Kasey Dresser | March 5, 2018
This week’s segment looks at research published in last month’s Geophysical Research Letters about the amount of mercury found in Arctic permafrost in Alaska.
New research states that Arctic permafrost in Alaska holds more mercury than expected.
This is the Iowa Environmental Focus.
Arctic permafrost is frozen soil, rock, and sediment that stays at or below freezing for at least two consecutive years. A quarter of the Northern Hemisphere’s landmass is covered by permafrost.
Recently a group of scientists drilled into 13 soil cores taken from different parts of Alaska. The findings reported that the permafrost held 793 gigagrams of mercury. This is equivalent to more than 15 million gallons or 23 Olympic size swimming pools. These numbers continue to increase if you add the current thawed layer of soil that sits above it.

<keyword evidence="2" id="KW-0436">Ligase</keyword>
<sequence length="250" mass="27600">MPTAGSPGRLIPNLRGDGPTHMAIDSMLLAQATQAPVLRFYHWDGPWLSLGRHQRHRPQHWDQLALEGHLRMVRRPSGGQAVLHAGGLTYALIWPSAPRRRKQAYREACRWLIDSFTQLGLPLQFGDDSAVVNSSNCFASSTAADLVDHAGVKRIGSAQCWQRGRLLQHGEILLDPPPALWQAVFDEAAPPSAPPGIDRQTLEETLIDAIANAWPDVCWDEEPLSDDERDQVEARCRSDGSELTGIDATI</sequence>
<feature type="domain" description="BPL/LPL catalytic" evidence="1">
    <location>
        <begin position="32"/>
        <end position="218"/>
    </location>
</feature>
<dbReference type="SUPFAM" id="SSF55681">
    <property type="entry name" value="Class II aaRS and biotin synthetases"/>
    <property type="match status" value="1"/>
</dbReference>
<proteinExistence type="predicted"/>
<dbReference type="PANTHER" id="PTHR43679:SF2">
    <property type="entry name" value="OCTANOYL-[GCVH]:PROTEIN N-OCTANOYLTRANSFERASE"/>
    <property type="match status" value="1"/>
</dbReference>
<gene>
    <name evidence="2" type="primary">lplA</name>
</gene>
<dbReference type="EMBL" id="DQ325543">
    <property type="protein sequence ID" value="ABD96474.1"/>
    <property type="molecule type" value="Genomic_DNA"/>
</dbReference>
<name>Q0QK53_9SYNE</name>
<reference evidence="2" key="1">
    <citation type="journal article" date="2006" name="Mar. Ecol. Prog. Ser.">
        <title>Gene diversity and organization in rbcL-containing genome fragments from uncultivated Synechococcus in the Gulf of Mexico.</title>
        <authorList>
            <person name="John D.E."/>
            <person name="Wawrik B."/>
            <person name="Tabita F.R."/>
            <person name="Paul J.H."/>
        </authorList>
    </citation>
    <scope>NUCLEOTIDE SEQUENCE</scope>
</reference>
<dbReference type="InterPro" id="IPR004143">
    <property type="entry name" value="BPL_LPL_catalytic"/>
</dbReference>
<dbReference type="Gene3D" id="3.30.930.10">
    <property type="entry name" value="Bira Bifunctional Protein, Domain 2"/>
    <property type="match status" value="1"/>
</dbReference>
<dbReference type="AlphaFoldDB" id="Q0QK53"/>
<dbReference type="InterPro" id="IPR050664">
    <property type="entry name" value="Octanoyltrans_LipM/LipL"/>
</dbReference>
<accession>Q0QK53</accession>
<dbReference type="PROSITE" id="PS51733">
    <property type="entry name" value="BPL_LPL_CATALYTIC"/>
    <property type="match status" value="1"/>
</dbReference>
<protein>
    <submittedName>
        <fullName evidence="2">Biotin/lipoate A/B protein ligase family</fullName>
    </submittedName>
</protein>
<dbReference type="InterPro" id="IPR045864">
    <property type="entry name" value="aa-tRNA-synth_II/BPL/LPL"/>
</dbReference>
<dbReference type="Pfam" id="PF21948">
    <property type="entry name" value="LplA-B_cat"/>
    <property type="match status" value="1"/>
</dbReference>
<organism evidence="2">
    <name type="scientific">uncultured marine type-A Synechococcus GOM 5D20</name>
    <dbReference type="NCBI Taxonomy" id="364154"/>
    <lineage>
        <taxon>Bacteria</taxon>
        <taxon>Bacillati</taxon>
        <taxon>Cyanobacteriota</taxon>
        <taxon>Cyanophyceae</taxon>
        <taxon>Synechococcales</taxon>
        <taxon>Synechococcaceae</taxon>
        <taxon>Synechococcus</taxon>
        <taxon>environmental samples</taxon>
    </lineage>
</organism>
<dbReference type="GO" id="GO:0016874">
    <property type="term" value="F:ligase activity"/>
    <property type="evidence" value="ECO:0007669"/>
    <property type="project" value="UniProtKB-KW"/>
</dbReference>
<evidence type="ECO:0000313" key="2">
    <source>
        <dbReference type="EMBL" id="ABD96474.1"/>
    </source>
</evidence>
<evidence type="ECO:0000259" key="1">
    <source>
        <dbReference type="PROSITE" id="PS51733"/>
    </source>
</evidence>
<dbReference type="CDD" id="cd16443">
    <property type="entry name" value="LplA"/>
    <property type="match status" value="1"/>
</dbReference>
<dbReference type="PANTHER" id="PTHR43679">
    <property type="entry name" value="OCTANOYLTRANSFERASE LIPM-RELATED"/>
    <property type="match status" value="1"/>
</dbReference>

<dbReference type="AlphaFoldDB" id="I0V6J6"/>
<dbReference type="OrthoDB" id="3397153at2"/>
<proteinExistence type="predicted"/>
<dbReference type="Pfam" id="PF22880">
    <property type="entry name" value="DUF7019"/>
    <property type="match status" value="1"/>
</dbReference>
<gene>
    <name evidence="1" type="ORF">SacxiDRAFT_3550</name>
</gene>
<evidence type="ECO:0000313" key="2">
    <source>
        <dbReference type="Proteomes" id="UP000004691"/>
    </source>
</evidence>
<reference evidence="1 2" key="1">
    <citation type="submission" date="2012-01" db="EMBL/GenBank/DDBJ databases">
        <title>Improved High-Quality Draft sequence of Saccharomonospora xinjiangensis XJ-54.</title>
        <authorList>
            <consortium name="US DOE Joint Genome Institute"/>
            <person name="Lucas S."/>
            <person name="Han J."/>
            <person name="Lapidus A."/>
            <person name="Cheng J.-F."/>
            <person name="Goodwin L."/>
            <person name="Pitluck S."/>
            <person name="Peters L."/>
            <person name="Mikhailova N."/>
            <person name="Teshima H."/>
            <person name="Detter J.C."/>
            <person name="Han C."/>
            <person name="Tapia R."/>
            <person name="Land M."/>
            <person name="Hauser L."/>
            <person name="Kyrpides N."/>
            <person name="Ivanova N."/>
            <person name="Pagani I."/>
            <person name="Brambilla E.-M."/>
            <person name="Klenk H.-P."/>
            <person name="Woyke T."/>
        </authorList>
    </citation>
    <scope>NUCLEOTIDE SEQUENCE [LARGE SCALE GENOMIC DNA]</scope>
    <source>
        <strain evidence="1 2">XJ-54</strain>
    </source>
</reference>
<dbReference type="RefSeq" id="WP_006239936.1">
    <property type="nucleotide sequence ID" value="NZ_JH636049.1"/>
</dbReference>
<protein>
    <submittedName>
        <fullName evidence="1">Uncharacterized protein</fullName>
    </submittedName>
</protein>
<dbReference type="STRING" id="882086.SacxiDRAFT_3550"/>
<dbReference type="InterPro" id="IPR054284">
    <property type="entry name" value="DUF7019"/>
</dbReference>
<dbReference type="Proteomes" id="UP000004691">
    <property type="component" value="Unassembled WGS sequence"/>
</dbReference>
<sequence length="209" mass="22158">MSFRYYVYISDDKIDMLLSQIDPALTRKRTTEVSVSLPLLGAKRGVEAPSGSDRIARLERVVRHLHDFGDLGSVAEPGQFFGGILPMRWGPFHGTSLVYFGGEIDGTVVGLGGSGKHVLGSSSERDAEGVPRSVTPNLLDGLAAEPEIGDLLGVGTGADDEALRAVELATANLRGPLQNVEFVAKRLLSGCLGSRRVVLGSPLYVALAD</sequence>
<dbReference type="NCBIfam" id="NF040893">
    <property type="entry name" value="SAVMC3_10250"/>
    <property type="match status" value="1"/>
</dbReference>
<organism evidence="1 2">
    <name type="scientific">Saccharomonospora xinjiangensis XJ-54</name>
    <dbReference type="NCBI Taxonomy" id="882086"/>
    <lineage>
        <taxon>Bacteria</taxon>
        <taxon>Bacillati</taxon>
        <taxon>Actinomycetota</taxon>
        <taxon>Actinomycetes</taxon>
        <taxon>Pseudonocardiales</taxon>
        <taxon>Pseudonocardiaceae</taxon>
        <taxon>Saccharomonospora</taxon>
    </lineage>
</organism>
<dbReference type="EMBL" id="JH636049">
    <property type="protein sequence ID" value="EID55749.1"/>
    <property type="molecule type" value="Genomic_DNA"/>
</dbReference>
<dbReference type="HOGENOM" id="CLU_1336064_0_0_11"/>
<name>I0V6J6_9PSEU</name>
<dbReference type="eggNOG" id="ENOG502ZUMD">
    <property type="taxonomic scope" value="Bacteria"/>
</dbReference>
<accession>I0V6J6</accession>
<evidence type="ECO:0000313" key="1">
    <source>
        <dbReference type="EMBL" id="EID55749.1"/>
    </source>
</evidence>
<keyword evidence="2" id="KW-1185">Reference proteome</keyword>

By 2100 anywhere from 30 to 99 percent of the permafrost could have thawed leaving the question: Where will the mercury go?
Carl Lamborg, an assistant professor of ocean sciences at the University of California, Santa Cruz discussed in an interview that it’s unclear what will happen to the mercury when the permafrost thaws but there is reason for concern. More research will be needed to understand the impact of mercury in the atmosphere.
These new findings were published last month in the Geophysical Research Letters.
For more information, visit iowa-environmental-focus-dot-org.
From the UI Center for Global and Regional Environmental Research, I’m Betsy Stone.